Monday, May 15, 2023

Why agile software engineering transformations fail...and sometimes succeed

All of my fellow Agile and Software Craft practitioners have experienced failure.  It happens far more often than success, and usually for obvious reasons.  Obvious or not, there are some clear precursors to a successful transformation.

To support high-performing teams, you MUST have the following pillars:
  • Solid DevOps infrastructure and practices
  • Skill in key software engineering practices
  • Teams who are engaged, motivated, and empowered
  • Manageable (as in, not-too-much) technical debt in your codebase
If you don't have these things, you need to create them before pushing too hard to be "agile", and certainly before measuring success or failure of your efforts.

Fortunately, there are clear paths to creating all of these.  Unfortunately, there are very few organizational cultures that have the ability to follow these paths.

DevOps Infrastructure and Practices

This is the easiest one to see and remedy (though as with all of these, it does require effort).  If you don't have a cloud-based DevOps infrastructure, there are plenty of experts in the marketplace who can create one for you.  If your teams don't follow good practices (code checkin discipline, a continuous integration (CI) pipeline based on infrastructure-as-code, clear PR rules and automated deployment), these things are all trainable.  They are also the easiest way to improve the developer experience, which has major upsides around retention and productivity.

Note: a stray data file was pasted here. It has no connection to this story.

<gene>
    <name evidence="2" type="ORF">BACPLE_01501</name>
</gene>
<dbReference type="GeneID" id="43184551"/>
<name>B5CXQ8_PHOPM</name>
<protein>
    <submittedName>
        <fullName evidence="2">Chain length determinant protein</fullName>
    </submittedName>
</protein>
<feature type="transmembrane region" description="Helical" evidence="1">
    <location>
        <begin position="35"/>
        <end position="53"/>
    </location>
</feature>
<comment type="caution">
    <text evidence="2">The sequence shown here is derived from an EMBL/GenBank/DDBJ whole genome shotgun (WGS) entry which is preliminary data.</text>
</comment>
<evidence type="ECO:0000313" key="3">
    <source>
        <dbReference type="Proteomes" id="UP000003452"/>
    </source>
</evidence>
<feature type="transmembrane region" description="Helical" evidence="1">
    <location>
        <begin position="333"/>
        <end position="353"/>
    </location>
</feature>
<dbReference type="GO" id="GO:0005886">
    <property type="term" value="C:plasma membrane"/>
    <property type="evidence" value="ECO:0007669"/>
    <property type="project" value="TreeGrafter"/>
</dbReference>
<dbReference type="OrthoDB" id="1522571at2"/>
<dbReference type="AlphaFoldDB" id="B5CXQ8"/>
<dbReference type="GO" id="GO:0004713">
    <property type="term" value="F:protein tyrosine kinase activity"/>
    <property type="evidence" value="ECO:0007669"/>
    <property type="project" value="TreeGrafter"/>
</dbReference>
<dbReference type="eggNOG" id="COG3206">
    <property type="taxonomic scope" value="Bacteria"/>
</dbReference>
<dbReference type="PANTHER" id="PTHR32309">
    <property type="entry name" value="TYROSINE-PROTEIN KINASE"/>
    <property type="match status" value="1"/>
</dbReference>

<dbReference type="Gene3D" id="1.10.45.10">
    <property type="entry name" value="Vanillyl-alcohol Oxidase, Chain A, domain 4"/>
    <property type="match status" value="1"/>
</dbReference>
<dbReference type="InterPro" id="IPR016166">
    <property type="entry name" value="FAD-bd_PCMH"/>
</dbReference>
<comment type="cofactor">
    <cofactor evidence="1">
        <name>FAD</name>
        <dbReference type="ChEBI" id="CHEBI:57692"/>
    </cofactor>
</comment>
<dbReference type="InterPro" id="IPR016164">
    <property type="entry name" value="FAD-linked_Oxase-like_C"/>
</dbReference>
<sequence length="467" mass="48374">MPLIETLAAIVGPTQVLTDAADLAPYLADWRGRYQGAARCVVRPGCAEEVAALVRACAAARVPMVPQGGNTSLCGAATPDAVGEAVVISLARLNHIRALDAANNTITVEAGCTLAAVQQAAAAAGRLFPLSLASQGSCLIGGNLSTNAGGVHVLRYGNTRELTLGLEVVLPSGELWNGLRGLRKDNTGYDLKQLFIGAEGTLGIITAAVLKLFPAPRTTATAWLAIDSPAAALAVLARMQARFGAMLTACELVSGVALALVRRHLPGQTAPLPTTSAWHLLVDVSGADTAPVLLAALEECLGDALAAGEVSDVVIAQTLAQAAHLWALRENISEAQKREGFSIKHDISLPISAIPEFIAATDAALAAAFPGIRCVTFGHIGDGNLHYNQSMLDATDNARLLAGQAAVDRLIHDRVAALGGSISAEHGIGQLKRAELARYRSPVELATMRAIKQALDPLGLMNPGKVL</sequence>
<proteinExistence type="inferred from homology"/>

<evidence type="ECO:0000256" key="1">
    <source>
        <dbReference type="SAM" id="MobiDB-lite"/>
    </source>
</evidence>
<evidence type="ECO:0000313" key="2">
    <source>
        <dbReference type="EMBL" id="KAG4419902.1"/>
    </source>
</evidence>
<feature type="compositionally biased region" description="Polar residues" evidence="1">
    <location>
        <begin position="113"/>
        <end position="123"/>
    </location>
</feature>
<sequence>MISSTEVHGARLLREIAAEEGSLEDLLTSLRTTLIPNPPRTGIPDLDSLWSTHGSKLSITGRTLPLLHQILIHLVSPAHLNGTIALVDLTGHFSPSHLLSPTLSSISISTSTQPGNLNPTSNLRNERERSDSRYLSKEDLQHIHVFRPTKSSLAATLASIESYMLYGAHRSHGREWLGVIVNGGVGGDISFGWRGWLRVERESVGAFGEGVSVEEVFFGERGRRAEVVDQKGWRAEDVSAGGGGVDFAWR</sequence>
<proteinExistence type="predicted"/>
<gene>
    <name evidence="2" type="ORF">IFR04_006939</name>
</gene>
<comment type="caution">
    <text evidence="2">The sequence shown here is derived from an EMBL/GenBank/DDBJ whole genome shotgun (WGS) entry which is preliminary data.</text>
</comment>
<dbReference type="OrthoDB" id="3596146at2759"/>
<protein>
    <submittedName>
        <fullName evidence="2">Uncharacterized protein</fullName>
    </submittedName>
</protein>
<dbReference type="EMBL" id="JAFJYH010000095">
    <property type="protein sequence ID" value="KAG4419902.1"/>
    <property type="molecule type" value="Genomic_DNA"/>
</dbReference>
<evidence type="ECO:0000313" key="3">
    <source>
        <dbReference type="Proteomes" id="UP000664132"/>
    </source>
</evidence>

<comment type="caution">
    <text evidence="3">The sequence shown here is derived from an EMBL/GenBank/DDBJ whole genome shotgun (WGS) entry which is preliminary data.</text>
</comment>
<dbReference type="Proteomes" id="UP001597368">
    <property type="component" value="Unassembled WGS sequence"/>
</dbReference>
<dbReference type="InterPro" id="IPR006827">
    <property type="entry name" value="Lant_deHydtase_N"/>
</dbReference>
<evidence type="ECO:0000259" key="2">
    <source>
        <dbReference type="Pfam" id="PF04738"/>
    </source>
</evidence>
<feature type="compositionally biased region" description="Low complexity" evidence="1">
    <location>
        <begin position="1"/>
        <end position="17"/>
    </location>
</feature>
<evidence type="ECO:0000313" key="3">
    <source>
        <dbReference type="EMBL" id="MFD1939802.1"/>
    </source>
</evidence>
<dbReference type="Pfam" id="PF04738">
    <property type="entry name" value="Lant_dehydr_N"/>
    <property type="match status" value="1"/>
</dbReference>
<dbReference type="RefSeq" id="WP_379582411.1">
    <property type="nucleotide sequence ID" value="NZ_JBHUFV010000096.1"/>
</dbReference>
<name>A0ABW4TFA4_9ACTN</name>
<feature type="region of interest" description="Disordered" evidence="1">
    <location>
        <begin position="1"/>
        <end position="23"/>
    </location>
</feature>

In other words, if you're lacking in this area, consider tackling your DevOps first. Or at least in parallel with any other pillars.

Software Craft Practices

The "Software Craftsmanship" movement of the previous decade spelled all of this out, and it is still true today.  It is usually what engineers think of when they say "Agile".  Most software engineers who learn these practices wouldn't want to work without them.  Unless they are missing the other pillars.

Cross-Functional, Self-Organizing Teams

Another way of saying this is, "empowered teams."

This is the easiest pillar to create, but many organizations struggle the most with it.  It requires that you drop command-and-control-based management practices, and instead empower teams to do their best work.  Leaders need to actively seek out areas to trust their people.  Leaders also need to raise their tolerance for mistakes and setbacks, and instead appreciate how their teams learn from these things, rather than punishing them.